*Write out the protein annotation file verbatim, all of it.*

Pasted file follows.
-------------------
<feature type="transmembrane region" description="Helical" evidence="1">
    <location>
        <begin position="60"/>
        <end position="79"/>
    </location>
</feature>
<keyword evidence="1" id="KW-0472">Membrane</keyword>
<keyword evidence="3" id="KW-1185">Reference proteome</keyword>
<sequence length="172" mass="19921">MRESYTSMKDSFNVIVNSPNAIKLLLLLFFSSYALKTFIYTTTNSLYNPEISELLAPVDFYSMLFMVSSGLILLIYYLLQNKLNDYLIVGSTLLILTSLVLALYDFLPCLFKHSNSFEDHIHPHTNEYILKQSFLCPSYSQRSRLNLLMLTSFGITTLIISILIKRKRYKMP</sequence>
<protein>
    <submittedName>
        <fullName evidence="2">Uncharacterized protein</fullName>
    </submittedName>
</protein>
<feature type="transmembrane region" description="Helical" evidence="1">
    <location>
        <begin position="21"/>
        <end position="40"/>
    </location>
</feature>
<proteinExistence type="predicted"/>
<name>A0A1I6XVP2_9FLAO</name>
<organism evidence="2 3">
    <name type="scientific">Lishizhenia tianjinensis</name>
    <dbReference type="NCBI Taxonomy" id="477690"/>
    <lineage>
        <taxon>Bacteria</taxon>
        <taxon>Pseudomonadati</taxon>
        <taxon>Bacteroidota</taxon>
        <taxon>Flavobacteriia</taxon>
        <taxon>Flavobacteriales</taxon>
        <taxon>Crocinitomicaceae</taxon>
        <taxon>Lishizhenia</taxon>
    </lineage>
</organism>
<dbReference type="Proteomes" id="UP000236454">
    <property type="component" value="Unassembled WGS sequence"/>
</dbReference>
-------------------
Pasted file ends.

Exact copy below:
<feature type="transmembrane region" description="Helical" evidence="1">
    <location>
        <begin position="60"/>
        <end position="79"/>
    </location>
</feature>
<keyword evidence="1" id="KW-0472">Membrane</keyword>
<keyword evidence="3" id="KW-1185">Reference proteome</keyword>
<sequence length="172" mass="19921">MRESYTSMKDSFNVIVNSPNAIKLLLLLFFSSYALKTFIYTTTNSLYNPEISELLAPVDFYSMLFMVSSGLILLIYYLLQNKLNDYLIVGSTLLILTSLVLALYDFLPCLFKHSNSFEDHIHPHTNEYILKQSFLCPSYSQRSRLNLLMLTSFGITTLIISILIKRKRYKMP</sequence>
<protein>
    <submittedName>
        <fullName evidence="2">Uncharacterized protein</fullName>
    </submittedName>
</protein>
<feature type="transmembrane region" description="Helical" evidence="1">
    <location>
        <begin position="21"/>
        <end position="40"/>
    </location>
</feature>
<proteinExistence type="predicted"/>
<name>A0A1I6XVP2_9FLAO</name>
<organism evidence="2 3">
    <name type="scientific">Lishizhenia tianjinensis</name>
    <dbReference type="NCBI Taxonomy" id="477690"/>
    <lineage>
        <taxon>Bacteria</taxon>
        <taxon>Pseudomonadati</taxon>
        <taxon>Bacteroidota</taxon>
        <taxon>Flavobacteriia</taxon>
        <taxon>Flavobacteriales</taxon>
        <taxon>Crocinitomicaceae</taxon>
        <taxon>Lishizhenia</taxon>
    </lineage>
</organism>
<dbReference type="Proteomes" id="UP000236454">
    <property type="component" value="Unassembled WGS sequence"/>
</dbReference>